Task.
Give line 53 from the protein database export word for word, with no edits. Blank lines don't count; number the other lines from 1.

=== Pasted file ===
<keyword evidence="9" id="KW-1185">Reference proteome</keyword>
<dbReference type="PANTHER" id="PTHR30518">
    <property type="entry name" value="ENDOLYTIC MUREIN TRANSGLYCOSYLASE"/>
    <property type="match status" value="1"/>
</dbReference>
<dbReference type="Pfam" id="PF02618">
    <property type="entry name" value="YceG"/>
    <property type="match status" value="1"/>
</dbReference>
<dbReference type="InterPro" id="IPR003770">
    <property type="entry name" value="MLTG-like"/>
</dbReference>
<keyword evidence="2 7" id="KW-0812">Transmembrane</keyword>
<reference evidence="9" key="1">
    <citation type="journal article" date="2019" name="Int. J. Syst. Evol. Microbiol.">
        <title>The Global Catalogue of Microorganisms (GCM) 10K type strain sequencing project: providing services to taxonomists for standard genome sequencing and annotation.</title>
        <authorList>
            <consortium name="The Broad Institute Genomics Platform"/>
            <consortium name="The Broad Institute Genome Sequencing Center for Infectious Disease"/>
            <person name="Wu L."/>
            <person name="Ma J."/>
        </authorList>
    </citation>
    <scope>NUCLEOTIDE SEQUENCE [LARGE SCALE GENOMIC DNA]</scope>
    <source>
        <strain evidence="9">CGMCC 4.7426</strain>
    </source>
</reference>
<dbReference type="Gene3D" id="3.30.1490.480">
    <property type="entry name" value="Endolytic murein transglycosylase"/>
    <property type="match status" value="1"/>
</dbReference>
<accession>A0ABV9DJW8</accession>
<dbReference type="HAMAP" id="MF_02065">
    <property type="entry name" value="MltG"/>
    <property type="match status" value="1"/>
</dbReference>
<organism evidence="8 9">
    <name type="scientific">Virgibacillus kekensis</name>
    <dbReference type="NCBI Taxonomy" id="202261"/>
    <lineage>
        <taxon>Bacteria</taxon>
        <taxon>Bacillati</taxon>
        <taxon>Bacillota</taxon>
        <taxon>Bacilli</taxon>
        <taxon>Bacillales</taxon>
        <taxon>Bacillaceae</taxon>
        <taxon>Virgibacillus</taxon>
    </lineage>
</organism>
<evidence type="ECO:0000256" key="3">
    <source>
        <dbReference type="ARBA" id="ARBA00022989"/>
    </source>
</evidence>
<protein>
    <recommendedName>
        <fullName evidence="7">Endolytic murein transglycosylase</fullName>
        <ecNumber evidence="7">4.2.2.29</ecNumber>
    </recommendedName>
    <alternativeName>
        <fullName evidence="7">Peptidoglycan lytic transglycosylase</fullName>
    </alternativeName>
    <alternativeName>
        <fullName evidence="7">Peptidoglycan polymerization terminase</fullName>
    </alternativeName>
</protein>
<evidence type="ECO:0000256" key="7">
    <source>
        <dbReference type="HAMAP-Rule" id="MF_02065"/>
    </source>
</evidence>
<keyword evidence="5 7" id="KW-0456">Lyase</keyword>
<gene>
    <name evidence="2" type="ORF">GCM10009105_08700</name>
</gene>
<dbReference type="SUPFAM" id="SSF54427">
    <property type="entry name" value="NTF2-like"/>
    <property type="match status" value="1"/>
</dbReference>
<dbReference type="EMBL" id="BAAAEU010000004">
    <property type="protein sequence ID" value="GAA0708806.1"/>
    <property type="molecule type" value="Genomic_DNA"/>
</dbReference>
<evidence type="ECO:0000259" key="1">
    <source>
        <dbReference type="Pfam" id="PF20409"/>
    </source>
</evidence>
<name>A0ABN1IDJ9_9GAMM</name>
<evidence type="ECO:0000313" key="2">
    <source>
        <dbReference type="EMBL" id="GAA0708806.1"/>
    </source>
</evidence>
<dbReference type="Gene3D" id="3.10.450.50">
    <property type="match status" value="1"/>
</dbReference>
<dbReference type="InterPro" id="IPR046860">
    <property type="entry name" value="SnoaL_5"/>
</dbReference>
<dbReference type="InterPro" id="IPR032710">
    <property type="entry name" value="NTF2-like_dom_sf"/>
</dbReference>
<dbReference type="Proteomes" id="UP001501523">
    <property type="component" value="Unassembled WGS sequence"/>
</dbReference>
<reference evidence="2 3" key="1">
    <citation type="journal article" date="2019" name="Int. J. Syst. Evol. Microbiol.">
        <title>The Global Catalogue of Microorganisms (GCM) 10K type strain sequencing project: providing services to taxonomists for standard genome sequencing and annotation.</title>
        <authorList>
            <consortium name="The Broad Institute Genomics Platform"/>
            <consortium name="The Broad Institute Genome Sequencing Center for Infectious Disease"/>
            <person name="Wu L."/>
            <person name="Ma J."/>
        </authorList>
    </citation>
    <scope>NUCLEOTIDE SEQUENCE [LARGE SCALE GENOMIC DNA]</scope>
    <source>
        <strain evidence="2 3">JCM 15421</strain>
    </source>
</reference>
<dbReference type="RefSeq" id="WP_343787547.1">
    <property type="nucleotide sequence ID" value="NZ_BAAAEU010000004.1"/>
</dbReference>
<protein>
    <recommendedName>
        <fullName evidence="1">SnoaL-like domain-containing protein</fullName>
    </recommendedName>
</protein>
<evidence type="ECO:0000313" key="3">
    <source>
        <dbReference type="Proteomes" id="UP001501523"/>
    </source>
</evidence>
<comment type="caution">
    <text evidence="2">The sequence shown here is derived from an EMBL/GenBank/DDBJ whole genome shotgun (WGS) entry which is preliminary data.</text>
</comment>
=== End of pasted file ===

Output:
        <dbReference type="ARBA" id="ARBA00022989"/>